New Congress seen shunning SOPA

Backers fear a new bill like the Stop Online Piracy Act would elicit a repeat of last year's massive online protests.

As A new U.S. Congress begins work this month, few insiders expect that there will a rush to create new versions of the controversial Stop Online Piracy Act (SOPA) or the Protect IP Act (PIPA).

Internet antipiracy legislation, as embodied by SOPA in the House and PIPA in the Senate, was by far the most controversial tech issue taken up by the outgoing Congress.

The bills would have given the U.S. Department of Justice and the Immigration and Customs Enforcement agency the power to order domain-name registrars to cut service to websites accused of online piracy or counterfeiting U.S. products. They also would have given officials the authority to prohibit search engines from linking to such sites, and to take action against online advertisers and payment processors with business ties to suspected pirates.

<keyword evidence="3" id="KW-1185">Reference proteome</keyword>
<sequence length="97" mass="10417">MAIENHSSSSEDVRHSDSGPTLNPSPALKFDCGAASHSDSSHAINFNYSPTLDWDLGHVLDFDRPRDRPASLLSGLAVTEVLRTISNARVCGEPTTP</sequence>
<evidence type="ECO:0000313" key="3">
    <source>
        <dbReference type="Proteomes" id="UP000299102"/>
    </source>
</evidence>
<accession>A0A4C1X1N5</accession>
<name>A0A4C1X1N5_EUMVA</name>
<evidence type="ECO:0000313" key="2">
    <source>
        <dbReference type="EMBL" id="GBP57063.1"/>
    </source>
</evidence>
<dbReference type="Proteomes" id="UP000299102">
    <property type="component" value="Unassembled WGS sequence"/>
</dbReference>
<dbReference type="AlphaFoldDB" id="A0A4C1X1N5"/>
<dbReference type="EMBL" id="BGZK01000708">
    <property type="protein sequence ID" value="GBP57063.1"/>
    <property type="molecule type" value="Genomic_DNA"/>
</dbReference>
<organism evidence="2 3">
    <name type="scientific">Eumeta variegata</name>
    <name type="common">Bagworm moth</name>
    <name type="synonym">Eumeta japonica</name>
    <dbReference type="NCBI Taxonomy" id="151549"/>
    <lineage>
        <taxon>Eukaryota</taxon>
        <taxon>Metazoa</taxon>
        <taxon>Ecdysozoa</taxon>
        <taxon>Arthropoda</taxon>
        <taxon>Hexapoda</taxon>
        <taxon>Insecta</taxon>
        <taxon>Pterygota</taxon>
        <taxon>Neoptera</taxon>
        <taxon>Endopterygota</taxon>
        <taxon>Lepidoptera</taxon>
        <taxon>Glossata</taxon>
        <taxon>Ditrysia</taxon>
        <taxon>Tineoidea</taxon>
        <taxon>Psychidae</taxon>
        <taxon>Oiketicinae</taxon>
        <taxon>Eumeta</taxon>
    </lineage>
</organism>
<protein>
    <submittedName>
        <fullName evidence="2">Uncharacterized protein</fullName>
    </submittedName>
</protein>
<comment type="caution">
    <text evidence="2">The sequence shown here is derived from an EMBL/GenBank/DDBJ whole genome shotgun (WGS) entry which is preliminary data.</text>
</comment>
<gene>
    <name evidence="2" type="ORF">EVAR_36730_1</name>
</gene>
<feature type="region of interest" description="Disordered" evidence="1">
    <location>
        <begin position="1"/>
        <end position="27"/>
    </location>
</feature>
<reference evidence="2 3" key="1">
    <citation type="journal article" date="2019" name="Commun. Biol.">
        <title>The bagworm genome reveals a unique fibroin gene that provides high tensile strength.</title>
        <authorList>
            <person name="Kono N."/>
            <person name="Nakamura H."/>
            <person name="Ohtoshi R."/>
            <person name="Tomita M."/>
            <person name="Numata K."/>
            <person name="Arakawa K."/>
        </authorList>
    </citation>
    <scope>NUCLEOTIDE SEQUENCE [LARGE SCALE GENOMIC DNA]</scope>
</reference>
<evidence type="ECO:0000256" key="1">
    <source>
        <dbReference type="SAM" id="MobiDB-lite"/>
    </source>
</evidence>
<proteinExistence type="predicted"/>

A humongous public outcry prompted a wholesale retreat by supporters of the bills; Senate leaders cancelled a PIPA vote, and SOPA was withdrawn by its sponsor in the House.

On one level, the battle was between industry groups: big music and movie content providers vs. the tech industry. But for millions of people who protested on Reddit and elsewhere, it was about something more fundamental: Internet freedom.

While some business groups are still pushing for government action against online piracy, lawmakers likely lack the collective will to face a protest similar to last year's, in which a number of websites chose to "go dark" to illustrate the effect the laws could have.

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